Incidence of cardiovascular diseases, strokes, and cancer related diseases are currently on the rise in Nepal, show studies. These diseases are also causing an increase on mortality and morbidity rates among youths, according to a recent data. Life style choices, including lack of exercise, alcohol consumption, smoking and fatty food are the main causes of those non-infectious diseases among younger population, pointed out experts during an interaction programme organized by Nepal Heart Foundation in Kathmandu on Monday.
Extensive medical research on impact of fatty food on health shows that trans-fat containing food, mainly food items prepared in industrially produced trans-fat, or in oils that are repeatedly heated are more harmful to health, they said.
“Annually over 500,000 deaths are caused by cardiovascular and it is extremely important and urgent to take appropriate actions to control the use of trans-fat to save lives, especially of the Nepali youth,” remarked Balaram Neupane, chairman, Nepal Hearth Foundation (NHF).
“WHO has set a target of 2% or less of trans-fat in food by 2023; and over 40 countries have already achieved the target by implementing various programs, policies and regulations to control it,” he pointed out. “NHF is committed to the advocacy against trans-fat and to raise awareness of its harmful effects; and we welcome any opportunity to collaborate to do so,” he noted.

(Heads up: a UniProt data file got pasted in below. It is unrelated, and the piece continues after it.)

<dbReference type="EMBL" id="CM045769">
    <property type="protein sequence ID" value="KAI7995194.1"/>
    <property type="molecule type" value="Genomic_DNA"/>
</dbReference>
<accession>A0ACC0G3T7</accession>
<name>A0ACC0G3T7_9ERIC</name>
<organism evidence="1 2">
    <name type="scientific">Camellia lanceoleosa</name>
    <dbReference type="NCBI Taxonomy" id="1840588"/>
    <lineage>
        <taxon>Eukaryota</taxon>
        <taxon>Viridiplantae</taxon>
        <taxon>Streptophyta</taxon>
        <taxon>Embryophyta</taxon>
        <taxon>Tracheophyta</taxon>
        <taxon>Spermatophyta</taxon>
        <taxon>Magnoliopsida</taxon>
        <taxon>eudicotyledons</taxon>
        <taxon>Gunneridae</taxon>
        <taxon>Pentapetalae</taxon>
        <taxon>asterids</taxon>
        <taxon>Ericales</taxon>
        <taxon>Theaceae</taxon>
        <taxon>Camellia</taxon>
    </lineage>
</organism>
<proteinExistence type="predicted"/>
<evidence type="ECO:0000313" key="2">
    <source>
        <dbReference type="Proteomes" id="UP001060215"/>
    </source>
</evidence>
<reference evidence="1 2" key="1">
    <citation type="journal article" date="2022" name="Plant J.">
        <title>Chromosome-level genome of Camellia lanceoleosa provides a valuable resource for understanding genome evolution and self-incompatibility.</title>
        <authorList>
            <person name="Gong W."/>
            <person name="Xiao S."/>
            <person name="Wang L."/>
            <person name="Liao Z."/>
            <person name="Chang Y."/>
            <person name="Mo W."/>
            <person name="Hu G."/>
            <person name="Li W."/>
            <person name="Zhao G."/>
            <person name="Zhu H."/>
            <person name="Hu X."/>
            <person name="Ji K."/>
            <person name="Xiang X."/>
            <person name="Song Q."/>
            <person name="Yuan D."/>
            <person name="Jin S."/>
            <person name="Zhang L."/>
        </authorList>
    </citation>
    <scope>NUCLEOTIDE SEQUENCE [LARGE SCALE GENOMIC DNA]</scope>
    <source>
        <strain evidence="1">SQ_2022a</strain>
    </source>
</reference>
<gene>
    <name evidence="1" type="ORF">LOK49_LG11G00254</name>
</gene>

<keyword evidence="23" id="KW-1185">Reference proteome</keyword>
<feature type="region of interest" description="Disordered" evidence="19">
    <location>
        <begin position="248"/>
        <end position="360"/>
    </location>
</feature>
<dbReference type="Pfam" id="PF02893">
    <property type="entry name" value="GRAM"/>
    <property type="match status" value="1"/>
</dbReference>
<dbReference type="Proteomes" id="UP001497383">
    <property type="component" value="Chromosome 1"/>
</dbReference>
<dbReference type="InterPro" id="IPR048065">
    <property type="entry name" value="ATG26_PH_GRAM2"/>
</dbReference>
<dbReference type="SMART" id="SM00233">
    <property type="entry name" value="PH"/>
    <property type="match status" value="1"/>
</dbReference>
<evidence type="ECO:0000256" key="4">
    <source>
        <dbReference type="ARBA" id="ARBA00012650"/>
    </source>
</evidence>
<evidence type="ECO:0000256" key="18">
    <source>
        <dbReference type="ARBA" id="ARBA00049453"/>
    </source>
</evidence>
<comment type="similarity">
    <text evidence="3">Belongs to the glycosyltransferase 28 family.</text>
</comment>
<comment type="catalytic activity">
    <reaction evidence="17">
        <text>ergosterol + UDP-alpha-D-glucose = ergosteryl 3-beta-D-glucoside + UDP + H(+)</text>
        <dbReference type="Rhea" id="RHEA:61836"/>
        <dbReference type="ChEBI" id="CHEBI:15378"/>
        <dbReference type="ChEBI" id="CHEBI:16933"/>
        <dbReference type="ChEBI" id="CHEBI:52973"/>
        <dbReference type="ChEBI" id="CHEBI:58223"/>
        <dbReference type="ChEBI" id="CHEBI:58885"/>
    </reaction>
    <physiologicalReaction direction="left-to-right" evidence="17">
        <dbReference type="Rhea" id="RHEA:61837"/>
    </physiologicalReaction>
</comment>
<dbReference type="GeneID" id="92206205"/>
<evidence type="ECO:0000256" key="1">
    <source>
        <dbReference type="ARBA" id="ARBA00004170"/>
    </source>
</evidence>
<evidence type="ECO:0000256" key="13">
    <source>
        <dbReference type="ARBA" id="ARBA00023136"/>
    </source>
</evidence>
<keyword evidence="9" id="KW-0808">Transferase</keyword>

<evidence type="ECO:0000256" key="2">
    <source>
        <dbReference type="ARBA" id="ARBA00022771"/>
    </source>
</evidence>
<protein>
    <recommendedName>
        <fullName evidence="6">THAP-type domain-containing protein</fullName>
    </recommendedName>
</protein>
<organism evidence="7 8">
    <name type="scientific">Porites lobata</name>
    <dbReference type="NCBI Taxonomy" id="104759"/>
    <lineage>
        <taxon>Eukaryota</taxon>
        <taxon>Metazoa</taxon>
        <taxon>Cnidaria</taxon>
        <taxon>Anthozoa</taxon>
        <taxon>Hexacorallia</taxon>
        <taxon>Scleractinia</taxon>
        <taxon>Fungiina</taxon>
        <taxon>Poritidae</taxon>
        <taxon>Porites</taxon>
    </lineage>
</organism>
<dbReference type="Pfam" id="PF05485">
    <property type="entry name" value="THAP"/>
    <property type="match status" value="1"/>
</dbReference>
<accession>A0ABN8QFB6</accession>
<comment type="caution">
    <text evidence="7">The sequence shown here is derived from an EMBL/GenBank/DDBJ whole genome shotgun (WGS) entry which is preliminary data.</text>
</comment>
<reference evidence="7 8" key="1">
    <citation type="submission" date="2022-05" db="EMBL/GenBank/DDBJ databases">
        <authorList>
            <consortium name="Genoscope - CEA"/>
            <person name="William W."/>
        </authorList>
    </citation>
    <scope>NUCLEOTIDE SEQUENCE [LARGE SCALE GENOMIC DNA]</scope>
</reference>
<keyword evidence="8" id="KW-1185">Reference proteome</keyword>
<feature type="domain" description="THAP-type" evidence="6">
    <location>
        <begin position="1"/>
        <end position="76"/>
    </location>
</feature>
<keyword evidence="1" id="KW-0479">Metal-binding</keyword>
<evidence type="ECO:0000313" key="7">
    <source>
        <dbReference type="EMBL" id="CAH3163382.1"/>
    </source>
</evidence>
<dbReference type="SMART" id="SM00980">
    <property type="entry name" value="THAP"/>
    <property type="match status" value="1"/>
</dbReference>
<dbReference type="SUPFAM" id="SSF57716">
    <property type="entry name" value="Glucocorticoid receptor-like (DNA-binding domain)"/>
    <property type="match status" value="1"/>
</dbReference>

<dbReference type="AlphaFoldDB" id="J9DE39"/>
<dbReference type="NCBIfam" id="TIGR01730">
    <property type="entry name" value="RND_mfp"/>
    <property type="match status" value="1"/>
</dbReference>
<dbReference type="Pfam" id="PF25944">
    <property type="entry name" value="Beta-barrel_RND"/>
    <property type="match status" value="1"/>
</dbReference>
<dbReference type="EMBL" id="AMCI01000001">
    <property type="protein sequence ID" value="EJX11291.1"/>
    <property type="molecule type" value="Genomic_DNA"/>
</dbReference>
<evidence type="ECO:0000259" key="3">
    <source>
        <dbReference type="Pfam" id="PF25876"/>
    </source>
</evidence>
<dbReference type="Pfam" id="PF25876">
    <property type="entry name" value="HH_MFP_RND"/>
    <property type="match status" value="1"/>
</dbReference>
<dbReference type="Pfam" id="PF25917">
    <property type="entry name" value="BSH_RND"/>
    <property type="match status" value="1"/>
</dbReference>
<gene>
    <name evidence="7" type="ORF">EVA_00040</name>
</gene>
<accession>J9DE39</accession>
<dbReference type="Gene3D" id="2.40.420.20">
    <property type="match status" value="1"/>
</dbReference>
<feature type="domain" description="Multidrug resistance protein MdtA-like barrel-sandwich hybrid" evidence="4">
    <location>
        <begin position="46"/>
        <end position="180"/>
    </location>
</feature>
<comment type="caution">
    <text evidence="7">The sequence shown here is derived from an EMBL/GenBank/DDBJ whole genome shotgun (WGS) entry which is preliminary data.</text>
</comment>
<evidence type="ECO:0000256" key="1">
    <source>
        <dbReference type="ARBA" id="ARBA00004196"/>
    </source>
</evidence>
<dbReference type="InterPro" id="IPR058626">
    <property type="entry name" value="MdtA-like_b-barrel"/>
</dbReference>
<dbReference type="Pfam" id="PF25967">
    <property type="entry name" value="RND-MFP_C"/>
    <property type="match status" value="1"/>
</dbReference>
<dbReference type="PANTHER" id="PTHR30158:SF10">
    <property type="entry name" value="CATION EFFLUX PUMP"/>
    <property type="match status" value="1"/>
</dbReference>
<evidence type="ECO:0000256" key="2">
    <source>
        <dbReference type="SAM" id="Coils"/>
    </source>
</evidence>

“NHF, too, has been interacting with various governmental and nongovernmental agencies for the last 6 months to raise awareness of the issue as well to advocate for the control of trans-fat in foods consumed in Nepal.”
“The government of Nepal has, recently, approved the Non-communicable Diseases Multi-Sectorial Action Plan 2021-25 that includes, among others, commitment to reduce industrially produced trans-fat levels in food items to 2% by 2023,” according to Dr. Roshan Pokharel, Secretary at the Ministry of Health and Population.
“Additionally, the action plan has also adopted WHO’s REPLACE strategy to control trans-fat. NHF is grateful to the government of Nepal for taking these crucial steps in addressing the increasing health issues among Nepalese,” Pokharel also informed that the government is working out to prepare various legislation to control the use of trans-fat in foods.
“It is also true that policy by itself is not adequate to tackle the issue; only effective implementation would lead to desired success,” pointed out experts on the occasion. “It is essential to formulate appropriate legal provisions to strengthen the policy, and NFIF would like to draw the attention of the concerned authorities to do so,” remarked Mohan Krishna Maharjan, spokesperson at the Department of Food and Quality Control.
Maharjan urged the consumers not to use cooking oil repeatedly and also change the life style as preventive measure against heart related problems. “Control of trans-fat will save lives of many Nepalese and we would also like to take this opportunity to draw attention to the need to augment laboratory and human resources capabilities of appropriate agencies to do their jobs effectively.”